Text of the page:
Parodied in "The Simpsons" and an obvious inspiration for this Summer's "Rat Race", "It's A Mad, Mad, Mad, Mad World" (shortened for the remainder of this review) is the 1961 comedy about a legion of various folks from all walks of life speeding across the country to be the first to find a buried treasure. It all starts off when several people witness a driver speeding off a mountain cliff. When they check to see if he's hurt, he is - but he also has a secret to share - that he was searching for a small fortune buried in a certain spot.
Thus sets off a race of epic proportions (and a cast of massive proportions - starring: Milton Berle, Sid Caesar, Jack Benny, Buddy Hackett, Mickey Rooney, Phil Silvers, Carl Reiner, Terry-Thomas, Jonathan Winters, Buster Keaton, Dick Shawn, Eddie 'Rochester' Anderson, Jim Backus, William Demarest, Don Knotts, The Three Stooges, Andy Devine, Sterling Holloway, Arnold Stang, Stan Freberg, Norman Fell, Jimmy Durante, Jerry Lewis and others) as the various participants travel by bike, by car, by plane and any other mode of transportation that they believe will get them to the site faster than the other folks who are right on their tail.
The film was produced on a nine million dollar budget, which, in that time, apparently was able to get one quite a bit. The film's cast probably chewed up most of that budget, but the film also has some decent production values elsewhere. The film's length is the one factor that either people seem to love or hate. Personally, watching the 161 minute version (including intermission) that's featured on this DVD, I'm suprised that director Stanley Kramer and his writers were able to think up enough inspired gags to keep things going with only a few dull stretches. The 161 minute version isn't the only one, though. The original roadshow edition, presented in 70mm, was 192 minutes in length. According to the Internet Movie Database, the laserdisc edition clocked in at 188 minutes - why that cut isn't presented here, I'm not sure. Seamless branching (which MGM has just used to present both the R and Unrated versions of "Dressed To Kill") could have possibly been used to offer more than one version of the movie, if the material was available. The film was cut down for theatrical release to 161 (the version here) minutes and also, 154. The original cut of the picture reportedly ran nearly 5 1/2 hours (which would have been called, "It's a Long, Long, Long, Long World").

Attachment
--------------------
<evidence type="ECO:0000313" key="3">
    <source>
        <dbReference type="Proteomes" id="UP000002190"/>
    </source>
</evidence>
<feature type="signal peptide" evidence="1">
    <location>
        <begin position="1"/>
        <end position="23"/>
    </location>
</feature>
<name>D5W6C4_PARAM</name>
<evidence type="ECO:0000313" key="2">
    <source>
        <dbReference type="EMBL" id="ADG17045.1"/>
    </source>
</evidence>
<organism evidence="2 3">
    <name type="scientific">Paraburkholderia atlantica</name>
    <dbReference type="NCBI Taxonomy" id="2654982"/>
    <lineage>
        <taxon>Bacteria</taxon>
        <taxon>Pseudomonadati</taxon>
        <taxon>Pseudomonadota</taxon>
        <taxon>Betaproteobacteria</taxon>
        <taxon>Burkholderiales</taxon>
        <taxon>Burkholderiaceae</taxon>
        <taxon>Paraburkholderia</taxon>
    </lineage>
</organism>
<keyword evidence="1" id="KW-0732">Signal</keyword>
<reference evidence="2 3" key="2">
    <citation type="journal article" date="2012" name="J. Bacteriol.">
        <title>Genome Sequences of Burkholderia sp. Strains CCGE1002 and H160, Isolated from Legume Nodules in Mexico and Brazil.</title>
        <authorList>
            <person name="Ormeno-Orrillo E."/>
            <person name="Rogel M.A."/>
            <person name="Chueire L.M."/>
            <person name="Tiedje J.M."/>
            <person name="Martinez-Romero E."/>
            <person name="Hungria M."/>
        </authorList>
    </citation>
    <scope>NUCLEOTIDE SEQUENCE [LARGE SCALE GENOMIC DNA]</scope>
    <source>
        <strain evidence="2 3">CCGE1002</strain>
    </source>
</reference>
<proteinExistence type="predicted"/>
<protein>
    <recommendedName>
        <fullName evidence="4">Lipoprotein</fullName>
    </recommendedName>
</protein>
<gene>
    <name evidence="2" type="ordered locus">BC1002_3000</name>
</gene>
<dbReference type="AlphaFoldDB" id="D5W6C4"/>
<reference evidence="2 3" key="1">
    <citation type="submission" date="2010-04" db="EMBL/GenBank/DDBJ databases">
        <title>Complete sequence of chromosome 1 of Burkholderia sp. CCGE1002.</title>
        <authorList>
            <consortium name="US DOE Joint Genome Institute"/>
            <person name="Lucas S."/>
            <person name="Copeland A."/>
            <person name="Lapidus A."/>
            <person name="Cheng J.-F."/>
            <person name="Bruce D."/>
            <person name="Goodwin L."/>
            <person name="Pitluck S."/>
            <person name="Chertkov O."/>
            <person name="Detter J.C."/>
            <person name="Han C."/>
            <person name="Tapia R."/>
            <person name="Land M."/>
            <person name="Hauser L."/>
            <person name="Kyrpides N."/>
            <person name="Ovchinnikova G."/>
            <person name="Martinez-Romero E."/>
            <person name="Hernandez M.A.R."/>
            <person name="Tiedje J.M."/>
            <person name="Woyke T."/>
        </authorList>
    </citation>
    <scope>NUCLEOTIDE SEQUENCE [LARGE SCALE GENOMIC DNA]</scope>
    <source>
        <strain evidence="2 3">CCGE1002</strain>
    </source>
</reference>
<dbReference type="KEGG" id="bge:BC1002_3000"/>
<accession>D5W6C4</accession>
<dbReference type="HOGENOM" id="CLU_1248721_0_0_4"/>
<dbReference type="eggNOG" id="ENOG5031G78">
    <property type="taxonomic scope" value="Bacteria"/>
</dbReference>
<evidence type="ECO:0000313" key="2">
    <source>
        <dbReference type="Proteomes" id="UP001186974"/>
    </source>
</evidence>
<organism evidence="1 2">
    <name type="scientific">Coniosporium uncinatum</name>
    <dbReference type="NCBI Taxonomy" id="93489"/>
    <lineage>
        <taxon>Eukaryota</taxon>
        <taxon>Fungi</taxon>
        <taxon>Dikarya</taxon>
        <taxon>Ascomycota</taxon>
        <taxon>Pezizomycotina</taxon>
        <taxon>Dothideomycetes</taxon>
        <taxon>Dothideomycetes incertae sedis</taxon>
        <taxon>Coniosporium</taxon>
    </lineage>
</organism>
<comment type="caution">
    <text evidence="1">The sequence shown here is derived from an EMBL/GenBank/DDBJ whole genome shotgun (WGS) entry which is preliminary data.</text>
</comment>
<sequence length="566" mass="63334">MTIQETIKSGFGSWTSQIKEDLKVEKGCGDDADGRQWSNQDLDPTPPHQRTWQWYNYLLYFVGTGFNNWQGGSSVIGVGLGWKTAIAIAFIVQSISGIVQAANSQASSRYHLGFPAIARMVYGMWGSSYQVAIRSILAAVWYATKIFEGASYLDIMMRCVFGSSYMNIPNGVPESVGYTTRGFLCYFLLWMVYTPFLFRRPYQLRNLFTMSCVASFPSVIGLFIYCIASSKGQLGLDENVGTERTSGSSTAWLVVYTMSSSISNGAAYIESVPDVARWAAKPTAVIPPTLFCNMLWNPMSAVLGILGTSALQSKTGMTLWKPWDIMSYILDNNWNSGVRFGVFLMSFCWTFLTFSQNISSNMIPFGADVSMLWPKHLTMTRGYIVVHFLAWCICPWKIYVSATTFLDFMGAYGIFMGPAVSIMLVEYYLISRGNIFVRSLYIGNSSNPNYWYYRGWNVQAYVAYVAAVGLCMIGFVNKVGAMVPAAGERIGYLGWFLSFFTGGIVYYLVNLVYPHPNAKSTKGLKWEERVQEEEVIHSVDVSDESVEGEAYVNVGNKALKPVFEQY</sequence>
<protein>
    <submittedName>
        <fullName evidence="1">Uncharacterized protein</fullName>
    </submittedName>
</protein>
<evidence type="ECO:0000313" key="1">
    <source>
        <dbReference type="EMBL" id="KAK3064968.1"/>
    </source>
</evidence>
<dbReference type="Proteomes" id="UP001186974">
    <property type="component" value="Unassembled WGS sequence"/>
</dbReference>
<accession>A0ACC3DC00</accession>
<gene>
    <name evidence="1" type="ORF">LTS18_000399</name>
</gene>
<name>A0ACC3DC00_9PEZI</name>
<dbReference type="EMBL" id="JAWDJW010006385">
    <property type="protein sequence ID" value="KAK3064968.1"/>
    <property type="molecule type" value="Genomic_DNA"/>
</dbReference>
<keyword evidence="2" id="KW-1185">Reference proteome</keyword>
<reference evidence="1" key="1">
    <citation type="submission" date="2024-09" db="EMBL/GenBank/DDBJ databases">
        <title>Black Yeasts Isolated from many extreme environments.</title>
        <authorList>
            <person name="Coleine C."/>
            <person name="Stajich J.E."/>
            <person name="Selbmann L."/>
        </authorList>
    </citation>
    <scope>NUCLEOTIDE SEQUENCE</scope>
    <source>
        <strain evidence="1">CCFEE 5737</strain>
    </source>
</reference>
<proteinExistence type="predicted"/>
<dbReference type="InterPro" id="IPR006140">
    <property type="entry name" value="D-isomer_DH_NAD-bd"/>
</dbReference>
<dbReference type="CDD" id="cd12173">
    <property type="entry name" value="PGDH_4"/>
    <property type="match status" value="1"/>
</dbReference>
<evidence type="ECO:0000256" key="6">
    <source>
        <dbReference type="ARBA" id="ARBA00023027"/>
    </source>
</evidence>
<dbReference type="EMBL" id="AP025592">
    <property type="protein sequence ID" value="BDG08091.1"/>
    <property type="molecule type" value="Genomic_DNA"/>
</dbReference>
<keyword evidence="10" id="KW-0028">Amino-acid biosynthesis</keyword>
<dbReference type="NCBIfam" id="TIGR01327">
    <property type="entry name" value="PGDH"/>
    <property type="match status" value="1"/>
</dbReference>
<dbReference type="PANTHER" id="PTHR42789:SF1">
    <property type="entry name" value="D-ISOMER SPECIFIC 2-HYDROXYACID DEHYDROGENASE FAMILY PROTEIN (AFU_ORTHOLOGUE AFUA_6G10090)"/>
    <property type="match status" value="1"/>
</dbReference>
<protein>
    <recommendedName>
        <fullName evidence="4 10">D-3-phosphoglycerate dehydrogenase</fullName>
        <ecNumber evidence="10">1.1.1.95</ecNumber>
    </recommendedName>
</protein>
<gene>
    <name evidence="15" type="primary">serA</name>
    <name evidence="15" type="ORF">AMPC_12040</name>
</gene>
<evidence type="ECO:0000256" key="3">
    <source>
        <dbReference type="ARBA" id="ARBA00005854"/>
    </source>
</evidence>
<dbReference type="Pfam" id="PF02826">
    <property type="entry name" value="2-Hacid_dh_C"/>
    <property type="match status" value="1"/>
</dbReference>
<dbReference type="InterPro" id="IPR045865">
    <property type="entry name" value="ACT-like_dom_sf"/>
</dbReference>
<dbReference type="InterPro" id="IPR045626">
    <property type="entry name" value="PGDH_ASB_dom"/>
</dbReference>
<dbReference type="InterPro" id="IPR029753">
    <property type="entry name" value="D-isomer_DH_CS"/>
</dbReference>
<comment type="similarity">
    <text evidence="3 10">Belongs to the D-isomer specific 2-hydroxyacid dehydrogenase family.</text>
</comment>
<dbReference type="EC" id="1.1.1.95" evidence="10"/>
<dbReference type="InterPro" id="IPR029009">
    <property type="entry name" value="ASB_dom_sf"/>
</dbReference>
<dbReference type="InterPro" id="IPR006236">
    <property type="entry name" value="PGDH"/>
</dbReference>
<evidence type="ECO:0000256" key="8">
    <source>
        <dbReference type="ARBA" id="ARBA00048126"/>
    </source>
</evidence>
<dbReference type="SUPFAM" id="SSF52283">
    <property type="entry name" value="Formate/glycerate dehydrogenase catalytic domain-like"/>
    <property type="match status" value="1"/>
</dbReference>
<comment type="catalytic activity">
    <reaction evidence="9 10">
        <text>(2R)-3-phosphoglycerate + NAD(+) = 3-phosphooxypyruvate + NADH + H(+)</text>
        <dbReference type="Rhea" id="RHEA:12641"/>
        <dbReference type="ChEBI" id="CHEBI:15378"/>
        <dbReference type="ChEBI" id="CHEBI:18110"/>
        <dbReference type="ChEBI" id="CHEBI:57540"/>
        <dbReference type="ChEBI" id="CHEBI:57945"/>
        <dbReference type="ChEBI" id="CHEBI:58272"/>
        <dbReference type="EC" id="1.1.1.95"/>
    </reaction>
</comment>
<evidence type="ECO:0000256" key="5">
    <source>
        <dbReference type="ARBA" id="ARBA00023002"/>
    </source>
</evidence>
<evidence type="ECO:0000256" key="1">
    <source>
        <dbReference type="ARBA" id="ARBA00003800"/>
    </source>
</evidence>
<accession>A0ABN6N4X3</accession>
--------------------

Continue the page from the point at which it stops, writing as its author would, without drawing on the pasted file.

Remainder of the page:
The film isn't without some problems, but I find that it still holds up fairly well today and is certainly good for a few laughs.
VIDEO: There's apparently been much discussion over MGM's preparation of the picture. Originally shown in both 35mm and 70mm presentations, this particular edition, according to the back of the box, is a new 16x9 transfer from the original 35mm theatrical release. It is also the 161 minute version - one of a few versions that were shown. The results of MGM's efforts here are not too bad - there's some problems, but I didn't find the presentation suffered that badly from them. Many have said that the film is in some need of restoration and that does show, although the film is certainly not completely problematic visually. Sharpness and detail are generally fine at times, while wanting during other moments. Never did the picture appear strongly defined, but never did I feel it was visibly blurry or hazy. It sort of veered back and forth between the two ends as the movie went on.